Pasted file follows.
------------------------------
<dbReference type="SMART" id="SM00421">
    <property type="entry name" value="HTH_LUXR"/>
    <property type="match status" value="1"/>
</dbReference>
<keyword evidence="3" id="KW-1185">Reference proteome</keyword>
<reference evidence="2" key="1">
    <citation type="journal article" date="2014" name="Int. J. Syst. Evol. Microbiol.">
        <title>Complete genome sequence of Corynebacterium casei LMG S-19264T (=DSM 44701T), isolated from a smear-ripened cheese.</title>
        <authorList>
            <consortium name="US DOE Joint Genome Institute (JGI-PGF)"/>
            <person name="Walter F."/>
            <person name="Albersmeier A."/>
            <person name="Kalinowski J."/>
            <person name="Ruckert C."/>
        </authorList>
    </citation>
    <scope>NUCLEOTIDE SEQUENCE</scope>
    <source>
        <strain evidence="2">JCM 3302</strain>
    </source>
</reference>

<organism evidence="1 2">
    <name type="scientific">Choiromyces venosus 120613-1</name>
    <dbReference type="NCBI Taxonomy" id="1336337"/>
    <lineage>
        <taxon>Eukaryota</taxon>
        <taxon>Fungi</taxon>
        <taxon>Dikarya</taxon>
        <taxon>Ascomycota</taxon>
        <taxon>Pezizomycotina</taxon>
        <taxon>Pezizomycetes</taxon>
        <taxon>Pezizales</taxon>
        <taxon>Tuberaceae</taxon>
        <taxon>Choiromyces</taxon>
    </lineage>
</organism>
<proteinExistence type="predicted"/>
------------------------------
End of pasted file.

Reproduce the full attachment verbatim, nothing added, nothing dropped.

<dbReference type="SMART" id="SM00421">
    <property type="entry name" value="HTH_LUXR"/>
    <property type="match status" value="1"/>
</dbReference>
<keyword evidence="3" id="KW-1185">Reference proteome</keyword>
<reference evidence="2" key="1">
    <citation type="journal article" date="2014" name="Int. J. Syst. Evol. Microbiol.">
        <title>Complete genome sequence of Corynebacterium casei LMG S-19264T (=DSM 44701T), isolated from a smear-ripened cheese.</title>
        <authorList>
            <consortium name="US DOE Joint Genome Institute (JGI-PGF)"/>
            <person name="Walter F."/>
            <person name="Albersmeier A."/>
            <person name="Kalinowski J."/>
            <person name="Ruckert C."/>
        </authorList>
    </citation>
    <scope>NUCLEOTIDE SEQUENCE</scope>
    <source>
        <strain evidence="2">JCM 3302</strain>
    </source>
</reference>

<organism evidence="1 2">
    <name type="scientific">Choiromyces venosus 120613-1</name>
    <dbReference type="NCBI Taxonomy" id="1336337"/>
    <lineage>
        <taxon>Eukaryota</taxon>
        <taxon>Fungi</taxon>
        <taxon>Dikarya</taxon>
        <taxon>Ascomycota</taxon>
        <taxon>Pezizomycotina</taxon>
        <taxon>Pezizomycetes</taxon>
        <taxon>Pezizales</taxon>
        <taxon>Tuberaceae</taxon>
        <taxon>Choiromyces</taxon>
    </lineage>
</organism>
<proteinExistence type="predicted"/>